D-Day veteran weeps as he returns to Sword Beach

A D-Day veteran wept on the Normandy beach where he landed 80 years ago, after local people shook his hand and thanked him.

Four veterans, Donald Jones, John Life, Jack Mortimer and Peter Newton, aged between 99 and 100, walked on Sword Beach alongside serving military personnel, after arriving in France with the Royal British Legion (RBL) on Tuesday.

All of them stormed the beach after landing on June 6 1944.

Local people approached and thanked them. Mr Jones, 99, of Mold, North Wales, became visibly moved.

He sat alone in his wheelchair with tears in his eyes and looked out to sea.

Corporal Aaron Stone, who walked with Mr Life on the beach, said: “We spoke about the day he arrived, he was a gunner on the boat.

D-Day 80th anniversary
Corporal Aaron Stone and veteran John Life return to Sword Beach in Normandy (Jordan Pettitt/PA)

“He spoke about the boats opening up and getting off, and about one of his friends getting shot in the neck, which was quite a horrible and emotional time for him.

“At first he seemed really happy and in a good mood.

“When the locals started coming over and shaking his hand and saying they appreciated what he did, that got him a bit teared up and he was emotional.”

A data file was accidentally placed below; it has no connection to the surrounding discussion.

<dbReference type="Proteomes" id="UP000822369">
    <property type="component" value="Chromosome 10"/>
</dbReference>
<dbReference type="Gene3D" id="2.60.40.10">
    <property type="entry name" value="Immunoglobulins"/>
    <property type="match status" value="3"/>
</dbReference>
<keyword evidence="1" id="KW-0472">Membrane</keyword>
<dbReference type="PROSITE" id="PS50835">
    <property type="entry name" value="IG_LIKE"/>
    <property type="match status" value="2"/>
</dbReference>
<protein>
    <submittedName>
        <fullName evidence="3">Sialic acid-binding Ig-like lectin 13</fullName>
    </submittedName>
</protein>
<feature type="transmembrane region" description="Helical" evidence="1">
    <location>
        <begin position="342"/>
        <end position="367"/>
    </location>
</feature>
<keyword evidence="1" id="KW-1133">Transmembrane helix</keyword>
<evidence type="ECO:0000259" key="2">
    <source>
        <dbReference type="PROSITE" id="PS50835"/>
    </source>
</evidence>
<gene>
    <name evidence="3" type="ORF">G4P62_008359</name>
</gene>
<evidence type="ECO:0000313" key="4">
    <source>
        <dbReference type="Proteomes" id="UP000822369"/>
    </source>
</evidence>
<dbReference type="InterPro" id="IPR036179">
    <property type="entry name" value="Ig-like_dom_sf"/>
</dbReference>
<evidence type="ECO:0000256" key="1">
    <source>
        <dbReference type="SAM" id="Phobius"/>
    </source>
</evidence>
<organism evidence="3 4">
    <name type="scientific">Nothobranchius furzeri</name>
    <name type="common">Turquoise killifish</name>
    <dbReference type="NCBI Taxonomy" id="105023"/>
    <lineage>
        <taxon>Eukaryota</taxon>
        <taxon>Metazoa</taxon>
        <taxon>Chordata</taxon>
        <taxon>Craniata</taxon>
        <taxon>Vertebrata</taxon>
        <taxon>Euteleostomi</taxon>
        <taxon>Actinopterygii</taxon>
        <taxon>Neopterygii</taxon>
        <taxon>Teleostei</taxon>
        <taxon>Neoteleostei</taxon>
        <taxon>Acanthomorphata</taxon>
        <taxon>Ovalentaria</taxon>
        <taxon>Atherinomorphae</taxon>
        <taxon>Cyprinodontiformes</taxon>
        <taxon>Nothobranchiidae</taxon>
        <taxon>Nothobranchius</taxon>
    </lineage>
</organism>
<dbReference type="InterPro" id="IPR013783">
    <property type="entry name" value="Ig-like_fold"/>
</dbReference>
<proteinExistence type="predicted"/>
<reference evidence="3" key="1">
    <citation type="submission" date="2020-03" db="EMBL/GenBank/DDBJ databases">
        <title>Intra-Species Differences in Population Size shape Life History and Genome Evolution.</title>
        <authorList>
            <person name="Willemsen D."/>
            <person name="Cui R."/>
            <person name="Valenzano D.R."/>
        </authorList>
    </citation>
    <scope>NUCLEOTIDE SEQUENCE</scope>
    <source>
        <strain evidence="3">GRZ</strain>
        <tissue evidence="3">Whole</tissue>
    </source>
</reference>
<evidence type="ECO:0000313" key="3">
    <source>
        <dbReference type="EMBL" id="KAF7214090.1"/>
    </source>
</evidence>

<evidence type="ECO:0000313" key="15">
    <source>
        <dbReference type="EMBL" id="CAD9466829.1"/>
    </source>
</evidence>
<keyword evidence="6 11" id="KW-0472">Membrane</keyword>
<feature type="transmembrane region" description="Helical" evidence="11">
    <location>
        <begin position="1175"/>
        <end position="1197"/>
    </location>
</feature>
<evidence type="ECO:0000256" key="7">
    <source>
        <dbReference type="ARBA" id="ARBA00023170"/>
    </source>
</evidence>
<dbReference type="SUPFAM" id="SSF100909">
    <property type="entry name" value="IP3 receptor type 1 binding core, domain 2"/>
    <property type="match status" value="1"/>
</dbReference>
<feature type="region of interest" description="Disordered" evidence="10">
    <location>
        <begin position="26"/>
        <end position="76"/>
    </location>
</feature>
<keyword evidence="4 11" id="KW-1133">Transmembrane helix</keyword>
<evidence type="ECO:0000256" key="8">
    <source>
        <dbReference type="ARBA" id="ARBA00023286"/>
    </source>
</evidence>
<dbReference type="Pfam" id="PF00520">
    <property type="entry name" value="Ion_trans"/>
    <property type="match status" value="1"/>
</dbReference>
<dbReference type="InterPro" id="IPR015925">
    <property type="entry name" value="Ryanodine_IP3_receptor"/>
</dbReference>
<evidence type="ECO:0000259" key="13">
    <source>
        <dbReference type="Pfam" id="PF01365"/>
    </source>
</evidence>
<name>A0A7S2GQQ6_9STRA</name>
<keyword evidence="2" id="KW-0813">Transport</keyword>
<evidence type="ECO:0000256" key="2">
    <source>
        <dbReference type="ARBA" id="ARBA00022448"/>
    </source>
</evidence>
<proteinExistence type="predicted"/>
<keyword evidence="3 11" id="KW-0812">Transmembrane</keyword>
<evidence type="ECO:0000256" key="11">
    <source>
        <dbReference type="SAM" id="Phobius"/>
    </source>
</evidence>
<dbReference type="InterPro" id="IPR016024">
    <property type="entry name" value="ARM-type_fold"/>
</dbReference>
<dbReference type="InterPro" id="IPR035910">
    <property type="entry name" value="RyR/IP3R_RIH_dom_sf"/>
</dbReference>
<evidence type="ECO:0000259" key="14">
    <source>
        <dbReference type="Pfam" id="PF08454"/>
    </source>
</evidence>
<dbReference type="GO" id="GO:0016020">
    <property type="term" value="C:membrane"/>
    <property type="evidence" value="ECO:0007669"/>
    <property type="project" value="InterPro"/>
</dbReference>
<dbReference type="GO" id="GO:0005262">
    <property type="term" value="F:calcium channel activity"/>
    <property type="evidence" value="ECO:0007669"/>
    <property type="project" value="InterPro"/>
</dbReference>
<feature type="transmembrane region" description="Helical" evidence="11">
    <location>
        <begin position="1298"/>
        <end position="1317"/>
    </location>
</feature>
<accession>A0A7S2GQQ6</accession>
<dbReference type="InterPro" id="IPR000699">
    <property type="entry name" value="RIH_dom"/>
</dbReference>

Corporal Paul Squires said talking to Mr Newton on Sword Beach was a career “highlight”.

D-Day 80th anniversary
Sergeant Ben Beale and veteran Jack Mortimer on Sword Beach (Jordan Pettitt/PA)

He said: “He talked about the initial landing and that he lost a lot of his friends, a lot of his men from his regiment.

“More specifically he talked about the noise when he first landed, and how the noise was horrific.

“When he first got on to the beach I asked what it felt like to be back, and very quickly he stopped and took in the moment.

“An overwhelming wave of emotions just hit him, and rightly so.”

Sword Beach was the easternmost of the five Normandy beaches targeted.

By the end of the day, some 29,000 men had landed and there were about 630 casualties.